Five questions everyone asks about artificial turf sports fields

artificial turf field faq

Maybe you’re trying to decide whether to install an artificial turf field or a natural grass field. Or you’ve already decided to go the synthetic route and now you just need to win over a few remaining stakeholders. We know most of the questions you’re going to hear and figure we could save you some time by summarizing the answers you’ll want to give.

Are artificial fields only for practices and lower-level teams?

Nope, not any more. Some leagues may still require that all competitive games take place on natural grass, but increasingly turf is used for playing and training. Even within those leagues that have a natural grass requirement for games, the teams often have artificial turf in their training facility. It’s more cost-effective, longer-lasting and is every bit as playable (sometimes more so) than natural grass.

Don't players get injured more often on artificial turf?

If they ever did, it was back in the day when artificial fields felt artificial. The base layers, infill granules and fibers of modern turf fields are all designed to mimic the best parts of natural surfaces. 

The playing surface is soft so players do not absorb a greater impact when running or landing than on a natural surface. The traction on artificial turf is designed to let players accelerate and change direction without sticking or sliding. 

And, since turf is more consistent and controlled than natural grass, there’s much less risk of the freak injuries of landing on a stone, getting your foot caught temporarily in a divot or having to adjust in a sudden and uncontrolled way to an unexpected bounce.

Are turf fields less expensive over the long-term?

Yes, definitely. While artificial fields cost more at installation than natural fields, they require less maintenance equipment and manpower than natural fields. They also last longer than natural fields before requiring in-depth maintenance or a complete replacement.

What sports can play on artificial turf fields?

Any sport played on a field can be played on a turf field: soccer, football, lacrosse, baseball, field hockey… you name it. If there’s grass, that grass can be turf.

Because each sport has different playing characteristics, different artificial turf systems work better for some than others. When you start the planning and budgeting process, it helps to know what sport(s) will be taking place on the field. If you don’t know or simply want to keep your options open, go for a multi-use turf system that supports a variety of sports as well as non-sport activities.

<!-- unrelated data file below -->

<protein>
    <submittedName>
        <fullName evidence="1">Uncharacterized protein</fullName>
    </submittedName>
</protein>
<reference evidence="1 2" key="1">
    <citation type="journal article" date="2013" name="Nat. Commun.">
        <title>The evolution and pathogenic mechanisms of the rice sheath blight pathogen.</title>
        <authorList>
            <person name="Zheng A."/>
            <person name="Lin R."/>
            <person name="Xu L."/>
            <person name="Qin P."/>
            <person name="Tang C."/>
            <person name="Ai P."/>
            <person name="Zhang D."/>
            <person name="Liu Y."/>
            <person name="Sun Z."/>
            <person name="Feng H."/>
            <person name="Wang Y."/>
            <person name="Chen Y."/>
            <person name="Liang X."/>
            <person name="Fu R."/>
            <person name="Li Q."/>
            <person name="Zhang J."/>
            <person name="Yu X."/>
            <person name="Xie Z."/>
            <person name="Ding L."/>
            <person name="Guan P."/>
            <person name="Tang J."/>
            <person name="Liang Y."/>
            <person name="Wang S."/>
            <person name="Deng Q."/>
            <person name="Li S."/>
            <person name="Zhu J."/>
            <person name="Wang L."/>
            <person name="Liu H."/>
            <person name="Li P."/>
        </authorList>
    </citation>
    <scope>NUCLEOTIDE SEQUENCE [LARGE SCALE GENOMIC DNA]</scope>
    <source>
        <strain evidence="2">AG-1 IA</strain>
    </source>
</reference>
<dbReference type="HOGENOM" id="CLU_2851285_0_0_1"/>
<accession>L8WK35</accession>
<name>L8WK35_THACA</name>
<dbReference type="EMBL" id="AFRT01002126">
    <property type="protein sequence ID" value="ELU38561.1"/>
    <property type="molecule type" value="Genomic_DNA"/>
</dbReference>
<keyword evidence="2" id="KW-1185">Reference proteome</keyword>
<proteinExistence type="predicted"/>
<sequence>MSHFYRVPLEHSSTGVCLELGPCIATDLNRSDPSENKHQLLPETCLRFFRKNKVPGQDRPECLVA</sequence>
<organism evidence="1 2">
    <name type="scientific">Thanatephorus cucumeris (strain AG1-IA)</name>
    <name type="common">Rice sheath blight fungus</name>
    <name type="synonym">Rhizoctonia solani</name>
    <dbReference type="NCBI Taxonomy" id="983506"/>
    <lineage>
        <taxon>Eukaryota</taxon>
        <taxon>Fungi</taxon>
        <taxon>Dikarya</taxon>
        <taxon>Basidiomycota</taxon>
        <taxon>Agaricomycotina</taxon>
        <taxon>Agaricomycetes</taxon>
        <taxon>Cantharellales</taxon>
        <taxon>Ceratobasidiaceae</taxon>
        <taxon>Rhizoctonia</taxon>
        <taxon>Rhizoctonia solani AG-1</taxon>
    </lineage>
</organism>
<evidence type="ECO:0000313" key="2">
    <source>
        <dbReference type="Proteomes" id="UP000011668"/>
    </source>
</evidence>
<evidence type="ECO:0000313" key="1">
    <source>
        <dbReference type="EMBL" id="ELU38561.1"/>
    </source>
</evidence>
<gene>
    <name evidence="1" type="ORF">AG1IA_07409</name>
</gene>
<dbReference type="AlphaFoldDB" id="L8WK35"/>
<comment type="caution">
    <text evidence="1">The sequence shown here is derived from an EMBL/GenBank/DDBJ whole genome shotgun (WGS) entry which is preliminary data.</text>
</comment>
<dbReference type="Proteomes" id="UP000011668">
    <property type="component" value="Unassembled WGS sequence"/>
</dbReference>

What about environment, health and safety?

Synthetic fields do not require as much water as natural grass, do not require fertilizer or pesticides and do not need to be mowed, which means you won’t be using as much gas. The field itself is made of plastic fibers – petroleum-based, yes, but increasingly recycled –  so overall, synthetic fields have a smaller footprint.

Turf fields do retain heat more than natural grass. On hot days, the playing surface – and, therefore, the players – may be hotter than they would be on an adjacent grass field. However, the extra heat will probably not be significant compared to the overall conditions. Even so, this is something the coaches and athletic trainers should be aware of as they plan water breaks and cooling systems (like fans and misters), and educate the athletes on heat safety. 

Artificial surfaces and the infill granules are a combination of cork, rubber and synthetic materials, so they should not be ingested. Keeping toddlers, infants and pets off the surface should minimize this risk (and is better for the overall condition of the field).

What other questions do you have?

These are just some of the most frequently asked questions, but you probably have others. Ask us, and on the off chance we don’t know the answer, we promise that we know someone who does!